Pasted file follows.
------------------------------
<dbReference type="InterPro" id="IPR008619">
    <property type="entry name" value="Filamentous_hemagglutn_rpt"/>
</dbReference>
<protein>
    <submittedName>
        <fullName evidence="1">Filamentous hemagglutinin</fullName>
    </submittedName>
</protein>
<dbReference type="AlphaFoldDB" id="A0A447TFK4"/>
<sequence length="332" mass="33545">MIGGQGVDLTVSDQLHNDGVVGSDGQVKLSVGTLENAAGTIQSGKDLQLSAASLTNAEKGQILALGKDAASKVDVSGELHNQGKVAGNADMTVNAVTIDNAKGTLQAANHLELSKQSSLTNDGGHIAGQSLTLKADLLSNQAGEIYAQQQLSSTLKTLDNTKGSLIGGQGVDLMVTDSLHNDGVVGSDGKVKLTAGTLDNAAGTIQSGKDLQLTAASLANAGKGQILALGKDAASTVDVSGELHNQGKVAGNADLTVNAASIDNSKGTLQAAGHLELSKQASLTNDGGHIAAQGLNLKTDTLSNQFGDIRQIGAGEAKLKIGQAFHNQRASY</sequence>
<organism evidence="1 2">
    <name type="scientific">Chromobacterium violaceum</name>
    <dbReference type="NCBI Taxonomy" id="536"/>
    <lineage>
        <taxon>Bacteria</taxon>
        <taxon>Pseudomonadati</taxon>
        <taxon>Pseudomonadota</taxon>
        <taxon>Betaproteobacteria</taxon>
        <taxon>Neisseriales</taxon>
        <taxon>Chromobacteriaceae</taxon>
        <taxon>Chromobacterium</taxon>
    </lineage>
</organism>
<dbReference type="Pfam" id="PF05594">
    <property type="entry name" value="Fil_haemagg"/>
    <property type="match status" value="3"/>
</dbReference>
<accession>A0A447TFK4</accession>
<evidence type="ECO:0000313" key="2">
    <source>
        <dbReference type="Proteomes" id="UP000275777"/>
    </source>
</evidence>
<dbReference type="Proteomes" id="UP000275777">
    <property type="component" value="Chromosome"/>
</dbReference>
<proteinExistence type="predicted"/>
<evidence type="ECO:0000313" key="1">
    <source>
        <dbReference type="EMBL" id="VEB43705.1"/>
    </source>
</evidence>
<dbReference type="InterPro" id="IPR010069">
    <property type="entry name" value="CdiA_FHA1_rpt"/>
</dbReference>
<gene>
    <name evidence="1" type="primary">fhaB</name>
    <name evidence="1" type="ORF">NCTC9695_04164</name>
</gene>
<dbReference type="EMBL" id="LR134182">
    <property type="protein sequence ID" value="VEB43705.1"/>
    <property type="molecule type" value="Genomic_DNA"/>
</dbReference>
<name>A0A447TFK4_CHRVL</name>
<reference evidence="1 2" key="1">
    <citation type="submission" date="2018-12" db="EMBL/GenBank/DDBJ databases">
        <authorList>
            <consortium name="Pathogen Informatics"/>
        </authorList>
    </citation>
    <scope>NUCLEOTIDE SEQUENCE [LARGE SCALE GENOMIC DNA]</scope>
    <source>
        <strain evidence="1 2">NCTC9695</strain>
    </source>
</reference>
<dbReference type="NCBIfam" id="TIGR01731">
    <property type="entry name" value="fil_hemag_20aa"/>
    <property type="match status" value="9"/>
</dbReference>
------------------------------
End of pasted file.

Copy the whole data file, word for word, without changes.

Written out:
<dbReference type="InterPro" id="IPR008619">
    <property type="entry name" value="Filamentous_hemagglutn_rpt"/>
</dbReference>
<protein>
    <submittedName>
        <fullName evidence="1">Filamentous hemagglutinin</fullName>
    </submittedName>
</protein>
<dbReference type="AlphaFoldDB" id="A0A447TFK4"/>
<sequence length="332" mass="33545">MIGGQGVDLTVSDQLHNDGVVGSDGQVKLSVGTLENAAGTIQSGKDLQLSAASLTNAEKGQILALGKDAASKVDVSGELHNQGKVAGNADMTVNAVTIDNAKGTLQAANHLELSKQSSLTNDGGHIAGQSLTLKADLLSNQAGEIYAQQQLSSTLKTLDNTKGSLIGGQGVDLMVTDSLHNDGVVGSDGKVKLTAGTLDNAAGTIQSGKDLQLTAASLANAGKGQILALGKDAASTVDVSGELHNQGKVAGNADLTVNAASIDNSKGTLQAAGHLELSKQASLTNDGGHIAAQGLNLKTDTLSNQFGDIRQIGAGEAKLKIGQAFHNQRASY</sequence>
<organism evidence="1 2">
    <name type="scientific">Chromobacterium violaceum</name>
    <dbReference type="NCBI Taxonomy" id="536"/>
    <lineage>
        <taxon>Bacteria</taxon>
        <taxon>Pseudomonadati</taxon>
        <taxon>Pseudomonadota</taxon>
        <taxon>Betaproteobacteria</taxon>
        <taxon>Neisseriales</taxon>
        <taxon>Chromobacteriaceae</taxon>
        <taxon>Chromobacterium</taxon>
    </lineage>
</organism>
<dbReference type="Pfam" id="PF05594">
    <property type="entry name" value="Fil_haemagg"/>
    <property type="match status" value="3"/>
</dbReference>
<accession>A0A447TFK4</accession>
<evidence type="ECO:0000313" key="2">
    <source>
        <dbReference type="Proteomes" id="UP000275777"/>
    </source>
</evidence>
<dbReference type="Proteomes" id="UP000275777">
    <property type="component" value="Chromosome"/>
</dbReference>
<proteinExistence type="predicted"/>
<evidence type="ECO:0000313" key="1">
    <source>
        <dbReference type="EMBL" id="VEB43705.1"/>
    </source>
</evidence>
<dbReference type="InterPro" id="IPR010069">
    <property type="entry name" value="CdiA_FHA1_rpt"/>
</dbReference>
<gene>
    <name evidence="1" type="primary">fhaB</name>
    <name evidence="1" type="ORF">NCTC9695_04164</name>
</gene>
<dbReference type="EMBL" id="LR134182">
    <property type="protein sequence ID" value="VEB43705.1"/>
    <property type="molecule type" value="Genomic_DNA"/>
</dbReference>
<name>A0A447TFK4_CHRVL</name>
<reference evidence="1 2" key="1">
    <citation type="submission" date="2018-12" db="EMBL/GenBank/DDBJ databases">
        <authorList>
            <consortium name="Pathogen Informatics"/>
        </authorList>
    </citation>
    <scope>NUCLEOTIDE SEQUENCE [LARGE SCALE GENOMIC DNA]</scope>
    <source>
        <strain evidence="1 2">NCTC9695</strain>
    </source>
</reference>
<dbReference type="NCBIfam" id="TIGR01731">
    <property type="entry name" value="fil_hemag_20aa"/>
    <property type="match status" value="9"/>
</dbReference>